Unfortunately my mama is a kind of person who doesn’t like to spend money on her own needs. She was always more eager to buy things for others. Therefore I doubt she’ll ever buy one of these expensive fragrances to fully enjoy them. I wanted to surprise her by splitting the latter fragrance I mentioned but sadly I there are no takers. I guess I will have to come up with different plan. Or maybe any of you would be willing to commit to few ml? I truly would like to thank her for being such a wonderful mother. She taught me a lot and is very supportive. With different mama I wouldn’t be the same person I am now. Happy Mother’s Day to all of your moms. Every one is special.

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18 thoughts on “A mother’s perfume, a retrospective

  1. Jillie says:

    I’ll happily commit to a few ml, Lucas!

    What a lovely story. You have taught your mum and she has become quite a perfumista! She might be interested to know that over the years Coty Wild Musk achieved cult status and vintage bottles were being sold for ridiculous prices. It really was excellent, especially for a drug store product.

    It wasn’t quite the same with my mother, as she did have two or three bottles of perfume on her dressing table, but (and I think this was probably true of her generation) wearing fragrance was merely the finishing touch to dressing up before going out for the evening; it wasn’t because she loved a particular smell. Her bottles would have been given to her, she would never have bought one for herself.

    Then along I came with my obsession with smell from a very early age, and gradually I infected her …. she loved my perfumes and would sneakily spray from my collection! She eventually wore Shalimar, Mitsouko and Chanel No 5, and I would give her my bottles to finish.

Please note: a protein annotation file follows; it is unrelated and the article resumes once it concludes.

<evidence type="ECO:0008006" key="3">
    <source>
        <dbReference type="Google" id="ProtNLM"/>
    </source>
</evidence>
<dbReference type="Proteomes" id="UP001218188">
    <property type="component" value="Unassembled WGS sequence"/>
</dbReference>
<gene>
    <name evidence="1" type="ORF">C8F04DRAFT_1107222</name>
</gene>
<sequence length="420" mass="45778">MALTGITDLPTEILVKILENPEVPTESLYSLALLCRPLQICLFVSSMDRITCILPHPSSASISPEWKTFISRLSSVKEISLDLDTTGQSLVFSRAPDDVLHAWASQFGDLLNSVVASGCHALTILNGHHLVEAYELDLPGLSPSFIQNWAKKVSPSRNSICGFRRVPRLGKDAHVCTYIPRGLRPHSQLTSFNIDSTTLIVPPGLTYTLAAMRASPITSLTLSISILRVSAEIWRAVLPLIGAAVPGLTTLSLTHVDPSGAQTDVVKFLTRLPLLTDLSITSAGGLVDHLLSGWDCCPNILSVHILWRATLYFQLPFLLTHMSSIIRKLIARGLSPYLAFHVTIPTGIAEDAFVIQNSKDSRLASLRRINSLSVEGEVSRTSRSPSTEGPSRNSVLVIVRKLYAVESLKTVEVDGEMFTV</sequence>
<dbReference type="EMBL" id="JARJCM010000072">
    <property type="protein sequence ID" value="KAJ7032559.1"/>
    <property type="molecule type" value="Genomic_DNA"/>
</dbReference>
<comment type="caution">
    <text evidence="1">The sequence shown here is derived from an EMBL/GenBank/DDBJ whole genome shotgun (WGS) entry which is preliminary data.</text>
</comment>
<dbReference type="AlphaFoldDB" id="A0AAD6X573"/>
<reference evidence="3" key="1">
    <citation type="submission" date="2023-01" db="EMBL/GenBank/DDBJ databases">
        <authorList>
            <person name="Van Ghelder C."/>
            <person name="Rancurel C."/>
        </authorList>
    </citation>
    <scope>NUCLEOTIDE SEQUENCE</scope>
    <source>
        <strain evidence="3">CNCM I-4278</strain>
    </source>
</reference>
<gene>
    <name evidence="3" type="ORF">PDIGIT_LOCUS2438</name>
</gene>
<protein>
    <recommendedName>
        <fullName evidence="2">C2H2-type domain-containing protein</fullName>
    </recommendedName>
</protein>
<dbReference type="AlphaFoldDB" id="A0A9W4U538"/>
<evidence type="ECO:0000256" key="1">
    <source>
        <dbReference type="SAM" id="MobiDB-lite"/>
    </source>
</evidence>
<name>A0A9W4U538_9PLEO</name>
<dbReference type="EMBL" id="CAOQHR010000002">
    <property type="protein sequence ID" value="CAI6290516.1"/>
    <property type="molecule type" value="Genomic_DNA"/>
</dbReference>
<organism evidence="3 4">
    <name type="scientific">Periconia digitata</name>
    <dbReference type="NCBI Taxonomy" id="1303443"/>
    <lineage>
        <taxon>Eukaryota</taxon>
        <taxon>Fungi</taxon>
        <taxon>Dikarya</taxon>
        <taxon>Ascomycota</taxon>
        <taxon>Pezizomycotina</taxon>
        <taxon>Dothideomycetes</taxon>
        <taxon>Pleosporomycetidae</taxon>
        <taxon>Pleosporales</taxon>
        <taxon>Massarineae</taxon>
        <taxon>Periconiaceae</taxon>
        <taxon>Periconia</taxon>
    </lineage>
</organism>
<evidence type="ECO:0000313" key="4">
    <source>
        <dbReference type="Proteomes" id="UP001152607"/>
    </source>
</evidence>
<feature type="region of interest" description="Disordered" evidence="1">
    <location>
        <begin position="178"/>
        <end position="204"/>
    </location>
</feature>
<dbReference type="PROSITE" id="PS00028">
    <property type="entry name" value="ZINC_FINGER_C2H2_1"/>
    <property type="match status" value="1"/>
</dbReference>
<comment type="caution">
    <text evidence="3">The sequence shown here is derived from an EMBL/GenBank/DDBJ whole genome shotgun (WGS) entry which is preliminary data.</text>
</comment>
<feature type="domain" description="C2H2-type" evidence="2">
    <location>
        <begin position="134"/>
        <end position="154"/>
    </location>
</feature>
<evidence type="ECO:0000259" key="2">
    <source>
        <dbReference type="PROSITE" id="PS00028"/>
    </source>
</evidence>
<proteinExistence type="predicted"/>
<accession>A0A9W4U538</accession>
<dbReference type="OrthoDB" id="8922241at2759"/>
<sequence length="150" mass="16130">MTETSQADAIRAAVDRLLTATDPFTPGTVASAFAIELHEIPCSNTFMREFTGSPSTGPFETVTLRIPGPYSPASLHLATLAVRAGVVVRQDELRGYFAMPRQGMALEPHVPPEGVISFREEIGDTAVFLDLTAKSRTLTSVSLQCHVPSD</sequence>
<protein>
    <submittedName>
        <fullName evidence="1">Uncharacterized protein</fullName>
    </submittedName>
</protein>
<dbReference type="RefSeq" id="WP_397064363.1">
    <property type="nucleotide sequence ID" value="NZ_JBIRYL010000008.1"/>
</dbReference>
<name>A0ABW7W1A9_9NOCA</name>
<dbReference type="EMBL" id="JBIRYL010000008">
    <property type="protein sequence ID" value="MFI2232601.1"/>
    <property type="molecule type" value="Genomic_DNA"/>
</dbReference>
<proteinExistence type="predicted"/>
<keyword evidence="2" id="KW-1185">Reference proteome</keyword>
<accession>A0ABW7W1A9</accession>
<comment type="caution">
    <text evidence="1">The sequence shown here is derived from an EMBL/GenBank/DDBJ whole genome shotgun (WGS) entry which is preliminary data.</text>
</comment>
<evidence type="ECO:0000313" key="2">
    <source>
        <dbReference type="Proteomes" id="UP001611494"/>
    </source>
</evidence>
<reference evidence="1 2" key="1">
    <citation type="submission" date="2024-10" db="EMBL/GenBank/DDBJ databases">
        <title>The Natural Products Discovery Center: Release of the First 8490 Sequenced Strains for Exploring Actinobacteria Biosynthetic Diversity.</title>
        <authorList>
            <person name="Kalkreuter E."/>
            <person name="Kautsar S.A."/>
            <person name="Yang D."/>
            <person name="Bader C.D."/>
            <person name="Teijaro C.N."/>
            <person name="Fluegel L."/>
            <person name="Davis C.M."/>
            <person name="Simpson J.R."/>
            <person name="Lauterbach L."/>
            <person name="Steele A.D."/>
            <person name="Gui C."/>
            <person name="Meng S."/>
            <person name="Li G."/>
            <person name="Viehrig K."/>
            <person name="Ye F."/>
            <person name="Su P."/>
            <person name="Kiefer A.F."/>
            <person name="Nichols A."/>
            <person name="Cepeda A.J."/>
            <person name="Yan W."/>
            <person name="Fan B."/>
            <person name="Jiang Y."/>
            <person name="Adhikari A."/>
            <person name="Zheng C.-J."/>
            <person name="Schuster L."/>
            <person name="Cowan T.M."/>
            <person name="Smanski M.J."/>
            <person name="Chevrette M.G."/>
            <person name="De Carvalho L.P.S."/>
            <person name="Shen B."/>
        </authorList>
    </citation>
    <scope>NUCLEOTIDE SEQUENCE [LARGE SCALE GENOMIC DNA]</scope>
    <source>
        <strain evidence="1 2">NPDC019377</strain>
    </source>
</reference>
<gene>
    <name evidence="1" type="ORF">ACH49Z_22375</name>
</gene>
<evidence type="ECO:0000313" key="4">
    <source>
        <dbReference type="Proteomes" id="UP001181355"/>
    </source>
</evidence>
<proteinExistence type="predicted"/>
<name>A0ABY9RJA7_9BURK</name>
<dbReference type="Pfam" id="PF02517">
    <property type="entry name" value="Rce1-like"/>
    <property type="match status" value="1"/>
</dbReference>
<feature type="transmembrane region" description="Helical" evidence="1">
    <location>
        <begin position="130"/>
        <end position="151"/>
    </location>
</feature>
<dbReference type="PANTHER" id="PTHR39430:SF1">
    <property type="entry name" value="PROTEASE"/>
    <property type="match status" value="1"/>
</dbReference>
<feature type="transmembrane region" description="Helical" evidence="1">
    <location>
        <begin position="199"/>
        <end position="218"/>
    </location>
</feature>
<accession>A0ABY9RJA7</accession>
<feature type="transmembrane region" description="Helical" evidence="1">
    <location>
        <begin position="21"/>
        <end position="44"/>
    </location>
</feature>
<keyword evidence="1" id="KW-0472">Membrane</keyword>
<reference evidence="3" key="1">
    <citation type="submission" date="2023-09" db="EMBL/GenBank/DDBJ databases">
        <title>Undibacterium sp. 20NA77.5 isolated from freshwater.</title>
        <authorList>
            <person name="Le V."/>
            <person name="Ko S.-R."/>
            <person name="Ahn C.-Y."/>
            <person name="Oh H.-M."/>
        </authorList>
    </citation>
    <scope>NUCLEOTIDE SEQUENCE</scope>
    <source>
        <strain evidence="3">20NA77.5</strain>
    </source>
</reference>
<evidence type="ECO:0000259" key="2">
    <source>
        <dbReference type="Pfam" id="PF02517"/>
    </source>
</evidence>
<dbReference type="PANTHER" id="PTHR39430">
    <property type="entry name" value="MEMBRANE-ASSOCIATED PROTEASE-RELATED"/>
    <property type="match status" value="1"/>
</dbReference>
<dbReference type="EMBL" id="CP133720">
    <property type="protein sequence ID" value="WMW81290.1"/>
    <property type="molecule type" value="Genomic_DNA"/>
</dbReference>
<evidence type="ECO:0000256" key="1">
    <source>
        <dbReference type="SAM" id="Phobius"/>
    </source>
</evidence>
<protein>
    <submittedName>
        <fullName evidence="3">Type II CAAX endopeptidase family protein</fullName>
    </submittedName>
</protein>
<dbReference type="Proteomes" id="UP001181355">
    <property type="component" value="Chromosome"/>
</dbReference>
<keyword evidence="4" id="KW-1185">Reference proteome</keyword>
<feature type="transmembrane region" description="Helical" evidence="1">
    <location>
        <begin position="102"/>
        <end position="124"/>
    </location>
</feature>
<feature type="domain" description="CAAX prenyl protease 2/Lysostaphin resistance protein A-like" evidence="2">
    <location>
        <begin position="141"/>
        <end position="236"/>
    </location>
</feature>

I am glad you cherish your mum.

    • lucasai says:

      Hi Jillie,
      I will write you an email.

      Yes, I infected my mom with a love for fragrance. Nice to hear this tidbit that Wild Musk became a cult fragrance. I wasn’t aware.

      I think you might be right, back in past fragrance was just an addition, a final gesture for a woman doing her make up.

      I’m sure it must be lovely to develop such interest in scent in early age. As a child you must have smelled every new thing you discovered.

  2. shelly says:

    Lovely article. I gave my mother L’artisan Havana Vanille, older bottle, as my father likes her to wear vanilla and I figured that was a good one. She has lost it. She would not have even noticed she did not have it but last vacation I asked to wear it. So glad your mother shares your enjoyment of perfume.

    • lucasai says:

      Thank you shelly. That was very nice to gift this perfume to your mother, and you even took account of your father’s liking choosing it. Shame she lost it, but I’m sure she cherished it

  3. hajusuuri says:

    I love this post so much, Lucas! If I could Like this 100x, I would! Your mom looks so regal in profile and the purple accents (at least it looks purple to me) just added the right touch. Role reversal usually happens later in life but it is heartwarming to see it happening now and for a good reason. My mom doesn’t like perfumes and my only scent memory of her is the smell of the paper face powder booklet and yep, I used to sneak a sheet or two from a locked drawer 🙂

    I will email you about Good Girll Gone Bad! I am waiting for my car to. E serviced and need to check on something first.